Abstract: The way to address climate risk depends on the investment decision that trades off, at least implicitly, carbon mitigation (slowing down the global warming) for resilience management (adapting to the global warming). As a traditional solution, investment in carbon mitigation, such as adopting energy efficient technologies, can save energy cost and get revenues from carbon offset sales. As global temperature continues increasing and more areas are subjected to severe natural disasters, the investment in carbon mitigation becomes less attractive than ever, given that the uncertain cost of structure failure can easily overshadow the merits of saved energy and emissions. Resilience management is therefore gaining prominence as a complementary tool to control the loss from climate risk. This tool, working together with carbon mitigation, is expected to build a more sustainable and resilient community.
This study proposes a dynamic optimization model to characterize firms’ climate actions in the context of disaster-prone regions where the buildings are exposed to the risk of multiple natural disasters. In addition to traditional approaches of reducing carbon emissions, they are offered with an option of enhancing structure resilience for adapting to flooding and hurricanes in the future. Each firm is a profit maximizer. The profit accounts for not only the payoffs from carbon mitigation, but also for the expected losses from building failure in disaster. Seven disaster-prone areas across the United States are studied for illustrative purposes with more than one natural disasters weighing into the loss estimation.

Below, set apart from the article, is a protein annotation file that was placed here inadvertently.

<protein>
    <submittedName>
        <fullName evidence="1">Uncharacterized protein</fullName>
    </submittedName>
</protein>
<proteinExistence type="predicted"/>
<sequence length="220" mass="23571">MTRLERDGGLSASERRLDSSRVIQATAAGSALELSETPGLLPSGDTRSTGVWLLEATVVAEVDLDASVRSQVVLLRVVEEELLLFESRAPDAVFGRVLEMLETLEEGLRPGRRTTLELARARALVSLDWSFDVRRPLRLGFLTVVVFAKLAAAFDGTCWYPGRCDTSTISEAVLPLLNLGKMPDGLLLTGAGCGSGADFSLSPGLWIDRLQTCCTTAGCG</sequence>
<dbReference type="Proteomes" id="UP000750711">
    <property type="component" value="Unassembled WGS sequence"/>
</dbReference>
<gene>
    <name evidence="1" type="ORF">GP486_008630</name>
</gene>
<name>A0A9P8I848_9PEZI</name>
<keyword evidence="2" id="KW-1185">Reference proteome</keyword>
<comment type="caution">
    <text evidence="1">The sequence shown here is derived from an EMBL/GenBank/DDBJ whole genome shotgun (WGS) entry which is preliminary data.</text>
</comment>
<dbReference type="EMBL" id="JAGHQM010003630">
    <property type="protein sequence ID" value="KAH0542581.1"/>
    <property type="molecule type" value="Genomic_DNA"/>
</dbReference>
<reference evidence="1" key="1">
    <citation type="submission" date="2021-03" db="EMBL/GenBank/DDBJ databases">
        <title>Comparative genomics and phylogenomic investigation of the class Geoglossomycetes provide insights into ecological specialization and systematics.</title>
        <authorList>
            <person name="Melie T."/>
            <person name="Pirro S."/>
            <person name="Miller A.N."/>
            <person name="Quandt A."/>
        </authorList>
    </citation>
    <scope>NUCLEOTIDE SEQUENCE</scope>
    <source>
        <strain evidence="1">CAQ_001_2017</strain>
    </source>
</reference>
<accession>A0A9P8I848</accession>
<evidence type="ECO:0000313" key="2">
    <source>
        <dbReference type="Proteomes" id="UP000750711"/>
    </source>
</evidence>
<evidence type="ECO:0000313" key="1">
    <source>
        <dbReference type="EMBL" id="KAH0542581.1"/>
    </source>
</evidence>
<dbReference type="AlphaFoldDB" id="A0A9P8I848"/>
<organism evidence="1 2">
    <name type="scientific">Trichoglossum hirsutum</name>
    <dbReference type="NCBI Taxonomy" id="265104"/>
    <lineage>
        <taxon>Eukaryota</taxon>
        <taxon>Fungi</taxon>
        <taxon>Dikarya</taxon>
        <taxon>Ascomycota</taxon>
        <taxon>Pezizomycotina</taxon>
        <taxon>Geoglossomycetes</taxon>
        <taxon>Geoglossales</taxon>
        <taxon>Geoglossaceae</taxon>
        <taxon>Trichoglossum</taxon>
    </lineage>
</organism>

Biography: Xiaoyu Liu is currently a Ph.D. candidate in project management at University of Maryland, College Park. Xiaoyu gradated Tsinghua University with a B.A. degree in environmental engineering in 2009 and an M.S. degree in chemical engineering in 2011.
Xiaoyu’s general research area is climate change mitigation and adaptation in construction. Her research interests include assessing life-cycle carbon emission reductions and converting the reductions into tradable carbon credits. Lately she has focused on the design of additionality baseline and the impact of infrastructure resilience on reducing climate risks.
Xiaoyu is a future faculty fellow at the UMD. She has authored six papers in top-ranking journals in the field of environment and energy, and awarded a total of $400,000 research funding from the state government and private companies.